Charge Separation in Polyoxometalate-Based Systems for Solar Energy Production 公开

Glass, Elliot Nelson (2016)

Permanent URL: https://etd.library.emory.edu/concern/etds/1g05fb83r?locale=zh
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Abstract

The desire for green, renewable energy has driven many areas of science in recent years. In chemistry, one popular vision for sustainable energy utilizes sunlight to split water molecules into hydrogen and oxygen gas. When used as a fuel, these gases release energy that can be used to power our civilization, with water as the only waste product. To realize this vision, cost-effective and robust materials are being sought to improve upon current approaches. This includes molecular catalysts to promote water oxidation (yielding oxygen) and proton reduction (yielding hydrogen), and robust materials capable of absorbing sunlight to generate a charge separated state, providing the driving force for both catalytic reactions. The research described herein focuses on the latter problem, exploring the underlying photophysical properties of chromophoric polyoxometalates (POMs) as photosensitizers for solar energy production.

The first part of this work investigates the photophysical properties of Keggin POM chromophores by principally utilizing ultrafast spectroscopic techniques. While the excited state lifetimes of most POMs are too short to facilitate catalytic reactions, [CoIIW12O40]6- was found to have a far-longer lived excited state generated through a metal-to-polyoxometalate charge transfer (MPCT) transition (Chapter 2). This extended lifetime was ascribed to a transient structural change and charge localization. In Chapter 3, the influence of structural modifications of this POM on the excited state lifetime were investigated by substituting transition metals into the structure, yielding the series [CoII(MxOHy)W11O39](12-x-y)- (MxOHy = VIVO, CrIII(OH2), MnII(OH2), FeIII(OH2), CoII(OH2), NiII(OH2), CuII(OH2), ZnII(OH2)). Substitution maintains and modulates the original MPCT transition, but decreases the excited state lifetime. These complexes serve as useful models for advancing the development of robust photosensitizers, though their photophysical properties limit their direct application in a light-driven chemical system.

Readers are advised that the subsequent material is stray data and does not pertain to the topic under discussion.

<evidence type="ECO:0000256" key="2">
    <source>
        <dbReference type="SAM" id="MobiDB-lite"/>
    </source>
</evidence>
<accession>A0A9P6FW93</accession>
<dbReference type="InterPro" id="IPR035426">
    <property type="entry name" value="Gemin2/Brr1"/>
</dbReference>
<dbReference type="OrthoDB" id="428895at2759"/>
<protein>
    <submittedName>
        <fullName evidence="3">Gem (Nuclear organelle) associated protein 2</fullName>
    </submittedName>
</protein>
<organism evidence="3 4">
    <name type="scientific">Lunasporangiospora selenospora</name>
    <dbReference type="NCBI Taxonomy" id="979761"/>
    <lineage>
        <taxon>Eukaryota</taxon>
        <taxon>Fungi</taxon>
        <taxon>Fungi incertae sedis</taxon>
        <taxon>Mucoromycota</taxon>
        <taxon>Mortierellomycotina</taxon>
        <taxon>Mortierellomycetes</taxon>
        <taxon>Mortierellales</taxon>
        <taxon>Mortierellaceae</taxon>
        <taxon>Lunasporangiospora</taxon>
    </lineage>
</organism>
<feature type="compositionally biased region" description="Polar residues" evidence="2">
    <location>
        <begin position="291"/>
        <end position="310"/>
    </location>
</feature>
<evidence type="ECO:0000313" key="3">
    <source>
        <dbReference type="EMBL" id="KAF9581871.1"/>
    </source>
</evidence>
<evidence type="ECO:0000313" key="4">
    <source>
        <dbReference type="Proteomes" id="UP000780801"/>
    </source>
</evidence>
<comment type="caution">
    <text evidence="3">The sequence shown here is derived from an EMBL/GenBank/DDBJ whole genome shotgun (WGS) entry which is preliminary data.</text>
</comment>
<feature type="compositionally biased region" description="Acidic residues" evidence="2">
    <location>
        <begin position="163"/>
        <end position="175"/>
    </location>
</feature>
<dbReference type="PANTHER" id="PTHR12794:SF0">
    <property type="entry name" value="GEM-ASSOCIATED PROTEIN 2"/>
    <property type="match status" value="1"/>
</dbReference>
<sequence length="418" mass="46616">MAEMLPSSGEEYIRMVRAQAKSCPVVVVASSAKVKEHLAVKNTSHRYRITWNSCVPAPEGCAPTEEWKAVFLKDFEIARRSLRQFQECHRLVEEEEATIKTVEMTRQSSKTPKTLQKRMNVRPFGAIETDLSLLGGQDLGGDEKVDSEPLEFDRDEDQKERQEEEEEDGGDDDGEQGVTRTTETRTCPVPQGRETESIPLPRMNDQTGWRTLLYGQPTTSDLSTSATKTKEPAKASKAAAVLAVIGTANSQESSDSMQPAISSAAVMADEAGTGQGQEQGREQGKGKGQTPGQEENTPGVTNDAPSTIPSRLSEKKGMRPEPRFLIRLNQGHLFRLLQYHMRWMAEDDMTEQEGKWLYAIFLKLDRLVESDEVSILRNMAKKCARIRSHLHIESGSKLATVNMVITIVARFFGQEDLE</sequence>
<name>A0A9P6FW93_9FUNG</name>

Chapter 4 describes the synthesis, structure, and photodynamics of three Sn-containing POMs. A charge transfer transition in one complex is attributed to a unique interaction between Sb and Sn ions in the structure. In Chapter 5, additional POM chromophores are investigated by ultrafast spectroscopy, exhibiting short-lived excited states that limit their applications as effect chromophores for solar energy applications.

Table of Contents

Chapter 1: Polyoxometalates in Solar Energy Research 1

1.1 Fundamental Challenges in Solar Energy Production ………….. 2

1.2 Photosynthesis as a Guide ……………………………………….. 7

1.3 Photosensitizers in Solar Fuel Production ………………………. 11

1.4 Overview of Polyoxometalate Chemistry ……………………….. 16

1.5 Applications of Polyoxometalates in Solar Fuel Production ……. 27

1.6 Goal of This Work and Outline …………………………………. 33

1.7 References ……………………………………………………….. 34

Chapter 2: Influence of Heterometal Location on Charge Transfer Lifetimes in Keggin Polyoxometalate Chromophores 47

2.1 Abstract ………………………………………………………….. 48

2.2 Introduction ……………………………………………………… 49

2.3 Experimental …………………………………………………….. 50

2.4 Results and Discussion ………………………………………….. 60

2.5 Conclusion ….…………………………………………………… 92

2.6 References ……………………………………………………….. 93

Chapter 3: Transition Metal Substitution Effects on Charge Transfer Lifetimes in Keggin Polyoxometalates 100

3.1 Abstract ………………………………………………………….. 101

3.2 Introduction ……………………………………………………… 101

3.3 Experimental …………………………………………………….. 104

3.4 Results and Discussion ………………………………………….. 124

3.5 Conclusion .……………………………………………………… 164

3.6 References ……………………………………………………….. 165

Chapter 4: Charge Transfer in All-Inorganic Networks and a Tetramer Based on Tin(II)-Containing Polyoxometalates 172

4.1 Abstract ………………………………………………………….. 173

4.2 Introduction ……………………………………………………… 173

4.3 Experimental …………………………………………………….. 175

4.4 Results and Discussion ………………………………………….. 181

4.5 Conclusion ….…………………………………………………… 201

4.6 References ……………………………………………………….. 201

Chapter 5: Charge Transfer Lifetimes in Other Polyoxometalate Chromophores … 209

4.1 Abstract ………………………………………………………….. 210

4.2 Introduction ……………………………………………………… 210

4.3 Experimental …………………………………………………….. 212

4.4 Results and Discussion ………………………………………….. 216

4.5 Conclusion ….…………………………………………………… 225

4.6 References ……………………………………………………….. 225

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